By Evan Jensen Generic top-level domains (gTLDs) are a new and soon-to-be-huge feature of the internet. New websites using a wide variety of newly created domain names will soon be springing up like weeds. Owners of brands and trademarks need to be aware of the threats, and of their options and the tools that are available to protect their intellectual property on the web. This huge expansion of internet real estate also brings a new wave of speculators and cybersquatters. New gTLDs open up a world of possibilities for speculators and cybersquatters to claim popular words and marks for their own profit. Trademark holders need to be proactive in order to protect their marks from being exploited by vultures on the web by taking advantage of ICANN’s new trademark protections, including legal rights objections to gTLD’s and the newly-created Trademark Clearinghouse.
The creation of new top-level domains is the largest expansion of the internet ever, opening up a new world of opportunity to stake a claim to newly available names that will be immensely valuable in the future.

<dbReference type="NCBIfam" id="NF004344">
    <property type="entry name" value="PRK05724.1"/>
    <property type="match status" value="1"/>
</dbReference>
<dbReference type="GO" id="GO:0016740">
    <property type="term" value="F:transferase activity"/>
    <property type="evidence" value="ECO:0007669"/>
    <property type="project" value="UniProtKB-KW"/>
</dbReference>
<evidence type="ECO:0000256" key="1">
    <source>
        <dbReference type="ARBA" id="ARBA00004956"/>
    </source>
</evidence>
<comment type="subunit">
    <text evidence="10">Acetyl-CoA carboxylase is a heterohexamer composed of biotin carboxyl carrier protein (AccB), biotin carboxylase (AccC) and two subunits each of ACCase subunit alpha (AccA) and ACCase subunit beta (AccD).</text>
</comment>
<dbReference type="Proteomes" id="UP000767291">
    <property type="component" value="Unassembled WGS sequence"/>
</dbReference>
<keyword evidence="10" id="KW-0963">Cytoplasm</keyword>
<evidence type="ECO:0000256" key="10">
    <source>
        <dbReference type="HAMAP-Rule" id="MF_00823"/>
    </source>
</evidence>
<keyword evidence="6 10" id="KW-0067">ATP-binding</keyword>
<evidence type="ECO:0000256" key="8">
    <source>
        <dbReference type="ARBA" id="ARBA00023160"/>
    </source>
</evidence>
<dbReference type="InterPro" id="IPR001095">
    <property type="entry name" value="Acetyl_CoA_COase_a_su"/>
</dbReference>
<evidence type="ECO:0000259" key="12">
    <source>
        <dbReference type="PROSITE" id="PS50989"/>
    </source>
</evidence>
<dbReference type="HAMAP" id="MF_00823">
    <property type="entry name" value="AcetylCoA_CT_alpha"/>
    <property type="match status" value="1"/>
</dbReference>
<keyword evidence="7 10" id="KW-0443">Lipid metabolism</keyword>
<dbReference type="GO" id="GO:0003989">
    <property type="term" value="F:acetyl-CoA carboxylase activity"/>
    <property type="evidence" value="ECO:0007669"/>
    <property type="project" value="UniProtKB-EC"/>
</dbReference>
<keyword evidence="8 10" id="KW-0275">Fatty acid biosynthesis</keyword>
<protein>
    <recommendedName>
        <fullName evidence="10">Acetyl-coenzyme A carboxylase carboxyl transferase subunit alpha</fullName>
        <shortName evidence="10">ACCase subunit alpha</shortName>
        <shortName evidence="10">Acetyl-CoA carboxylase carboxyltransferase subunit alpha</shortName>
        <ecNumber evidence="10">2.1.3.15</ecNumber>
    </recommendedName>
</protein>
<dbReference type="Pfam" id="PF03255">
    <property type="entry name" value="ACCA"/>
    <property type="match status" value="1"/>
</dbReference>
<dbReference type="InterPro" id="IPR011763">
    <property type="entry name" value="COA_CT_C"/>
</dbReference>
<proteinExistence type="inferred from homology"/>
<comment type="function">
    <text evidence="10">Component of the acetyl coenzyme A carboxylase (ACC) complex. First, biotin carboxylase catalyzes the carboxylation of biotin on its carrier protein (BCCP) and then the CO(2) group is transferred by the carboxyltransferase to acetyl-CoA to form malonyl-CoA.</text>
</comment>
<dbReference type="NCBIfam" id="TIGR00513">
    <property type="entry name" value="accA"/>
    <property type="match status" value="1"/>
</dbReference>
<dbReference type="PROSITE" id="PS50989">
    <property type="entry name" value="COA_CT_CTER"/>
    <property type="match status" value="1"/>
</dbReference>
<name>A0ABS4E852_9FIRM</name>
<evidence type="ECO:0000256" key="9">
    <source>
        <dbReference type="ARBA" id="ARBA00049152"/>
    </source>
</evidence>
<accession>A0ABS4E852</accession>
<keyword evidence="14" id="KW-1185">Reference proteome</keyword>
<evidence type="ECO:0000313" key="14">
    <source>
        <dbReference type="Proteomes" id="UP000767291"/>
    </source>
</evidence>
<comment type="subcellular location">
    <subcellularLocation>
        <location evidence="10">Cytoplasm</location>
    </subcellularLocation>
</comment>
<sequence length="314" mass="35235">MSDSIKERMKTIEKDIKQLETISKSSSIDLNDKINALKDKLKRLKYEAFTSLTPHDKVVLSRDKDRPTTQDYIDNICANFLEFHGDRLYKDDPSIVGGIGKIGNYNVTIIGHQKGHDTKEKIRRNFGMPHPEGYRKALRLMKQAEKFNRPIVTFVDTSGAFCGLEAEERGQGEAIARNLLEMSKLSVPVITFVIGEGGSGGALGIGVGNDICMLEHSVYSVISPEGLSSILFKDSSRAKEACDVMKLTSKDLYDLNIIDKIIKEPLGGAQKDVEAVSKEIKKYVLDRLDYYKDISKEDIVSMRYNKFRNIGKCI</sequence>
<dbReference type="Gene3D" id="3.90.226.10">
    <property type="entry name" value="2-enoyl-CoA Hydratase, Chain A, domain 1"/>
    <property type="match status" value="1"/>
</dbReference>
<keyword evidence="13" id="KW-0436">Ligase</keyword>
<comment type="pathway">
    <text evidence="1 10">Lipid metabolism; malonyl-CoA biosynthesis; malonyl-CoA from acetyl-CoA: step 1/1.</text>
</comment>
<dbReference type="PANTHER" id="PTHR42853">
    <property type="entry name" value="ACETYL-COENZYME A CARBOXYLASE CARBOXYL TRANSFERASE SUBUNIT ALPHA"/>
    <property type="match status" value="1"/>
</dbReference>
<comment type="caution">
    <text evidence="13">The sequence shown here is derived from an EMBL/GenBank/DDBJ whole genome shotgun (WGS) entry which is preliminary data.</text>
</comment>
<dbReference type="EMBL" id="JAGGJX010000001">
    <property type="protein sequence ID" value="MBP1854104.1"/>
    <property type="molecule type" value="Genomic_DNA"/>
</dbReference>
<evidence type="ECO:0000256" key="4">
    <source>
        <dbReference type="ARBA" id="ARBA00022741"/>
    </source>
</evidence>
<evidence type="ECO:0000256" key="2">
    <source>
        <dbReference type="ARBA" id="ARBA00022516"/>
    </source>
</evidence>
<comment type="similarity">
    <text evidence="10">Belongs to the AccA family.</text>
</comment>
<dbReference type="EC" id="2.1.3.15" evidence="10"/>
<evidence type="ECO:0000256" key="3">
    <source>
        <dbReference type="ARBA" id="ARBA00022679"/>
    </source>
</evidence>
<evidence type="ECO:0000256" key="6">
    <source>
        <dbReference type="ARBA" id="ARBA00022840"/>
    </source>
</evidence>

By Virginia Dudley On April 9, 2012, the U.S. Court of Appeals for the Fourth Circuit revived the trademark infringement case Rosetta Stone Ltd. v. Google Inc., 730 F. Supp. 2d 531 (E.D. Va. 2010). The Fourth Circuit overturned the summary judgment granted in favor of Google by the U.S. District Court for the Eastern District of Virginia. The Rosetta Stone case stemmed from Google’s sale of marks as AdWords. Adwords are Google’s online advertizing tool that allows a sponsor to “purchase” keywords that prompt the appearance of the sponsor’s advertisement when the keyword is entered as a search item. Rosetta Stone, a language-learning software company, was established in 1992 and began advertizing in connection with Google’s website in 2002. Rosetta Stone initially accused Google of trademark infringement as a result of the website’s use of their mark in AdWords. In terms of this appeal, the Fourth Circuit re-addressed the possible elements of confusion, application of the functionality doctrine, dilution